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Edward Hughes

Potter of imaginative hybrid style


In many ways, the potter Edward Hughes is one of Britain's unsung treasures - his pots were better known in Japan than in his own country. Inspired like Bernard Leach before him by the pots and philosophy of the East, in particular Japan and China, Hughes brought together the contemplative, quiet qualities of Oriental work with the vigour and energy of slip-decorated earthenware in pots that were fired in a reduction kiln to high temperature.

His sensitive shapes and deep, rich, earthy colours are a harmonious and pleasing blend of influences from contrasting cultures. Hughes was at the peak of his powers when he died - aged 52, in a mountaineering accident in the Lake District.


From an early age he was attracted to work with clay. At school in Lancaster, a charismatic teacher, Barry Gregson, introduced him to potting, and he was immediately enthralled by its qualities. Resisting more academic pressures, Hughes insisted on studying pottery at A level, much against his head teacher's advice. He went on to what was then Cardiff School of Art before studying for a degree in the more romantic atmosphere of Bath Academy at Corsham Court. This was followed by a period with Ray Finch at Winchcombe Pottery, a workshop securely grounded in the ethic of making high-quality pots for use on the table or around the home.

Attracted by the idea of studying in Japan and to the possibility of encountering Japanese pots and making techniques and processes first-hand, while waiting for news of a Japanese government scholarship Hughes took work at a pottery in Somerset. There he was expected to throw a hundred mugs in a day; for the first time doubts arose about the repetitive, machine-like quality of the process and he knew that this path was not for him. By contrast, his time in Japan was an endless source of discovery, and he spent 18 happy months at art school in Kyoto, leading to his first one-person show in 1979.

On the success of the exhibition he was able to set up his own studio with his wife, Shizuko, settling in an old country property north of Kyoto by Lake Biwa. Here he combined Eastern techniques such as high-temperature reduction firing in an oil kiln with an awareness of the liveliness of slip-decorated earthenware, resulting in an imaginative hybrid style that appealed to the Japanese for its English qualities.


For five years he successfully showed at one-person exhibitions in Kyoto, Osaka and Tokyo, but a visit to see the slipwares collected by Shoji Hamada and Soetsu Yanagi during their trips to Britain reminded him of his roots and he felt the need to return to England to find out more about this traditional work. Although he did not want to make earthenware, he responded to the sheer power of the unsophisticated forms and direct decoration - qualities he sought in his own pots. He returned to England in 1984, settling in the Lake District, living and working near Penrith.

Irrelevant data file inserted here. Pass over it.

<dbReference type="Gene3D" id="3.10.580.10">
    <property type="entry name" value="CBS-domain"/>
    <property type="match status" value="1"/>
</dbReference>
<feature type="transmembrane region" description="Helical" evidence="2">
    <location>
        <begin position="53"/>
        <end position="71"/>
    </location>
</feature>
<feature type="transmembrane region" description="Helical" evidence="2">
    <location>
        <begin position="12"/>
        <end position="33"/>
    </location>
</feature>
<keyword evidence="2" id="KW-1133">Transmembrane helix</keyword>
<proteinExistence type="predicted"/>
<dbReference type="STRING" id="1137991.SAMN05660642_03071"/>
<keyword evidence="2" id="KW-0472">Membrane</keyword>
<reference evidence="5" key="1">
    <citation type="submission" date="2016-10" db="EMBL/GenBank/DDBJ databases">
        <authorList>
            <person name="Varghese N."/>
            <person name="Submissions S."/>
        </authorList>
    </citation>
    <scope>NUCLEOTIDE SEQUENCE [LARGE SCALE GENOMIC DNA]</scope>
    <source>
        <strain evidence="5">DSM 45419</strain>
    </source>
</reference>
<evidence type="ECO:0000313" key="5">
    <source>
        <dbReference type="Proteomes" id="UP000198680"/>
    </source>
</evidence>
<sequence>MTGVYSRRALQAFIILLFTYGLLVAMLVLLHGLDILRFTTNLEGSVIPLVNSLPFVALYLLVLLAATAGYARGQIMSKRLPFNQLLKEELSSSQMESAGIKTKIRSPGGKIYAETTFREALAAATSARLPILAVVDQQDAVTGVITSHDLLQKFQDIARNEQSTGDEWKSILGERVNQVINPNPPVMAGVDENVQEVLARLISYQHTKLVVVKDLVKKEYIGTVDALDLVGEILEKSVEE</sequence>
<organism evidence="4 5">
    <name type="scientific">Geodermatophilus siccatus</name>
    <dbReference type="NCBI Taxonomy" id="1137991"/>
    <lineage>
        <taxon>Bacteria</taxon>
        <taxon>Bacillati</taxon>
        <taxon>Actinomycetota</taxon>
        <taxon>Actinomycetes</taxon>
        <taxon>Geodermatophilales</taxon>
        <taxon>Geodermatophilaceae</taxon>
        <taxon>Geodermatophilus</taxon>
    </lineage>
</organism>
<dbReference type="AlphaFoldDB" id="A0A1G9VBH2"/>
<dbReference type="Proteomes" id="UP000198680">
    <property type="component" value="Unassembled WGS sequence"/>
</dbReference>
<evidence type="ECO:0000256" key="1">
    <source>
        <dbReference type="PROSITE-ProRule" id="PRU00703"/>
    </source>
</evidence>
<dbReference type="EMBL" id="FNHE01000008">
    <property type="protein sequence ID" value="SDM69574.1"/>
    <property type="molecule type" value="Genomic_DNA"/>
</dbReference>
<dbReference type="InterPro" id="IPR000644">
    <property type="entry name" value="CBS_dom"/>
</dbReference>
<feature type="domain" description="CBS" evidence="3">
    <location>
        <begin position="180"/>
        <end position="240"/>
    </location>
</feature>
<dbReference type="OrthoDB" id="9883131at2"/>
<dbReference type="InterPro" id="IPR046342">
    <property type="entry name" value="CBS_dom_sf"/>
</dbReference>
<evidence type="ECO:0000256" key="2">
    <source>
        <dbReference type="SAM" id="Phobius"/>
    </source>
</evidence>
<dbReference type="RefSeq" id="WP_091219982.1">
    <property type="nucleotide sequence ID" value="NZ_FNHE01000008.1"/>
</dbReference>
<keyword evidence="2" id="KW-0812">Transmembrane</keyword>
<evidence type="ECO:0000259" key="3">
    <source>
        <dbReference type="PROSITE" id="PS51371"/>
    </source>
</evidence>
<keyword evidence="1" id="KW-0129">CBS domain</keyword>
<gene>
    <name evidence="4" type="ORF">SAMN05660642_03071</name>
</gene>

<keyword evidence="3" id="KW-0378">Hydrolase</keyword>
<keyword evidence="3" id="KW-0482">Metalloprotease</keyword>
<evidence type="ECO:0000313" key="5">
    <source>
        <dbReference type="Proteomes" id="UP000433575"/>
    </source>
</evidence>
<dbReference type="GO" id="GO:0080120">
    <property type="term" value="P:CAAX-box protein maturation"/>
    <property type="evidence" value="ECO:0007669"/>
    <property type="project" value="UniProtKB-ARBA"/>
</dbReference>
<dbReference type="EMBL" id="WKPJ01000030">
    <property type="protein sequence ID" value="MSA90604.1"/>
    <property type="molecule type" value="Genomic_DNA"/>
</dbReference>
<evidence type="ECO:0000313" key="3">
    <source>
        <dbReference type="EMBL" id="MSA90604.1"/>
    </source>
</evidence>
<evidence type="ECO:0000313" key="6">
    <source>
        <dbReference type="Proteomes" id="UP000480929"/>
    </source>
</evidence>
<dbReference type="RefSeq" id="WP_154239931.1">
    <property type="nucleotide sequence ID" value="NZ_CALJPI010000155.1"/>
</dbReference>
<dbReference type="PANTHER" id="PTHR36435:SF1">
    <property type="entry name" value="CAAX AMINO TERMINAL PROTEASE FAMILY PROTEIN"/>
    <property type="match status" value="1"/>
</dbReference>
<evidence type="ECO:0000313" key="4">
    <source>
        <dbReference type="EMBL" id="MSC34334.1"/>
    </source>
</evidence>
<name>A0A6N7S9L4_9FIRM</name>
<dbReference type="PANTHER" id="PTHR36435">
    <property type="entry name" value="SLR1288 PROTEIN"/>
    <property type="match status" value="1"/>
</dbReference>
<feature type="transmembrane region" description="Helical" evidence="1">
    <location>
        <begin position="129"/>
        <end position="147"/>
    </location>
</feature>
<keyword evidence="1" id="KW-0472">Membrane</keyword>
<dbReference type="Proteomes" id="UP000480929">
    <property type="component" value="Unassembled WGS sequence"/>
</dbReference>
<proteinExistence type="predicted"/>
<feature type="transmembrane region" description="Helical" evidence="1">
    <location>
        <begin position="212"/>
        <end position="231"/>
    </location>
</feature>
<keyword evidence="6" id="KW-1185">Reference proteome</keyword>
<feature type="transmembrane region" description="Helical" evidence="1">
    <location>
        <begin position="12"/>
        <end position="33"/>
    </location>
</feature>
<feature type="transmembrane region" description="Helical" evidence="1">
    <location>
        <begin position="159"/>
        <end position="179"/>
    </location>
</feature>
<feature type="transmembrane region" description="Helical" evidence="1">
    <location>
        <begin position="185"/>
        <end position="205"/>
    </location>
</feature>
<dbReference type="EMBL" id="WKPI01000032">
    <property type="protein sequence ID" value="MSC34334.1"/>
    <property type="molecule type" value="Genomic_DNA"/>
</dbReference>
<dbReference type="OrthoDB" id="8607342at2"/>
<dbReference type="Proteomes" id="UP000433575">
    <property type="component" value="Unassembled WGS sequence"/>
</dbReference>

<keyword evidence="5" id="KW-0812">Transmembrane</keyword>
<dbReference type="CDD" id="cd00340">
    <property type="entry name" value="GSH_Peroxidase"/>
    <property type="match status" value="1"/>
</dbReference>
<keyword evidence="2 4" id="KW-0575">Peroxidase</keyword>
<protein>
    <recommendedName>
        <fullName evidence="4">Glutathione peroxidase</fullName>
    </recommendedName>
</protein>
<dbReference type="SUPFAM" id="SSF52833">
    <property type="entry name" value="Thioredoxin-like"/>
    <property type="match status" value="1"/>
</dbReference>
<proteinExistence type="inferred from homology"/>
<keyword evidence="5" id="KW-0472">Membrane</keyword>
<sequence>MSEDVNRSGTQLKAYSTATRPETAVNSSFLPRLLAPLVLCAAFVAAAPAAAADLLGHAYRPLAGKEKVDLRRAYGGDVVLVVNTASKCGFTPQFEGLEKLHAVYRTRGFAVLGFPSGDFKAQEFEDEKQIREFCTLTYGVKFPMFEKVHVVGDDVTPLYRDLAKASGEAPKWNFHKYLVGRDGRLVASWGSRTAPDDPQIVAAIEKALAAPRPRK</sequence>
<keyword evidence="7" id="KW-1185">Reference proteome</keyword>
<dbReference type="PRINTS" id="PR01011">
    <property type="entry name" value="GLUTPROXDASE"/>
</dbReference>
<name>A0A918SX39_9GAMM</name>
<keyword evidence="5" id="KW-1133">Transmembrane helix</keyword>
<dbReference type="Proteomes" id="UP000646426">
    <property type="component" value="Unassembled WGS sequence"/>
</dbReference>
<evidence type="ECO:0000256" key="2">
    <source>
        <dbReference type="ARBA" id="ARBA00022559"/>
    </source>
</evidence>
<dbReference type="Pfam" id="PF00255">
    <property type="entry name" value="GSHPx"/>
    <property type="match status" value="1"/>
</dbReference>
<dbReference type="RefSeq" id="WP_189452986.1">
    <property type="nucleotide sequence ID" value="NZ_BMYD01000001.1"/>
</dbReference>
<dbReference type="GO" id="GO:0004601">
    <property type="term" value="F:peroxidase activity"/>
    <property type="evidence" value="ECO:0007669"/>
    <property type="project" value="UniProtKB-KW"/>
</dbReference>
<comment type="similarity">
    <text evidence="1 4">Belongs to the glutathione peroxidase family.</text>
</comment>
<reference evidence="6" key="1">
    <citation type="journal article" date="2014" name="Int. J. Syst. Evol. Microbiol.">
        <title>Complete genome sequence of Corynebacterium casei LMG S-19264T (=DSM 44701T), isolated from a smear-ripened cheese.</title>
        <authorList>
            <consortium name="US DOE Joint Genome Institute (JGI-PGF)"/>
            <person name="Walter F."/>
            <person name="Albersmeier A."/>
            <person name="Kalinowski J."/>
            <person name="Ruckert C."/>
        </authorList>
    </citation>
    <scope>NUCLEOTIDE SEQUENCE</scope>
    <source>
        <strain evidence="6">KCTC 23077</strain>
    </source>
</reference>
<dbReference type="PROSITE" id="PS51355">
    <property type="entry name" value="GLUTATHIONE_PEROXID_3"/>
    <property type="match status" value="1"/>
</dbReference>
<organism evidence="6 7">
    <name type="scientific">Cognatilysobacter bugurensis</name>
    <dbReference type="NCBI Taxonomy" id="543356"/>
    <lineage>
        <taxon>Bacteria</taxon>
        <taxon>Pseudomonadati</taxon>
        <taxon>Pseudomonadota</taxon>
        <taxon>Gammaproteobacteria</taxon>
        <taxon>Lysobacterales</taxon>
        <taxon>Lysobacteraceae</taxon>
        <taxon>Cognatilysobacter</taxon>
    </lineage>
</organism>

Fifteen years ago he moved to larger premises at Isel Hall near Cockermouth, converting the old stables into a workshop. Here he built a large gas kiln that he fired to 1,300C about four times a year, establishing a three-monthly rhythm that suited his way of potting. Working with established items such as jugs, mugs, bowls, dishes and platters, Hughes had a sensitive understanding of form - his shapes were characterised by soft, gentle curves and, on the bowls, wide, steady feet.

Inspired by slipware techniques, he excelled as a decorator, whether trailing different coloured glazes together, simplifying a flower-like design, or adding diagonal lines of resist. Glazes were often based on locally sourced wood ash. Among his most acclaimed pieces were his flat chargers, some over 50cm in diameter. One memorable piece is decorated with a repeating grass-like pattern in ambers and browns, the satisfying rhythm of the design giving the piece an almost relief-like quality.

While nearly 90 per cent of his work went to Japan, where he was delighted to discover that most of his pieces were acquired by housewives for use in the home - and where he was able to command high prices - establishing a sound reputation at home proved slower. The more conservative English market looked to more modest costs. Nevertheless, a noteworthy one-person exhibition was held at the Oakwood Gallery in Mansfield, Nottinghamshire, which was a success, while others shows were held at the Daiwa Foundation, Joanna Bird in London and at the Castlegate House Gallery, Cockermouth. His pots were acquired by several national collections, including the V&A.

Like his work, Edward Hughes was quiet and thoughtful. Assured and confident of his own pots and of their significance, he rejected the idea of the individual piece as special, seeing all pots as important and just as demanding on the maker, whether a teacup and saucer or a large dish. True to his direct, unpretentious approach, he preferred to be known as a potter rather than as a ceramist or artist, a commitment that reflected his deep involvement in his work and his belief that pots were made to be used and enjoyed.

Emmanuel Cooper

Reproduced from The Independent published on 21st April 2006

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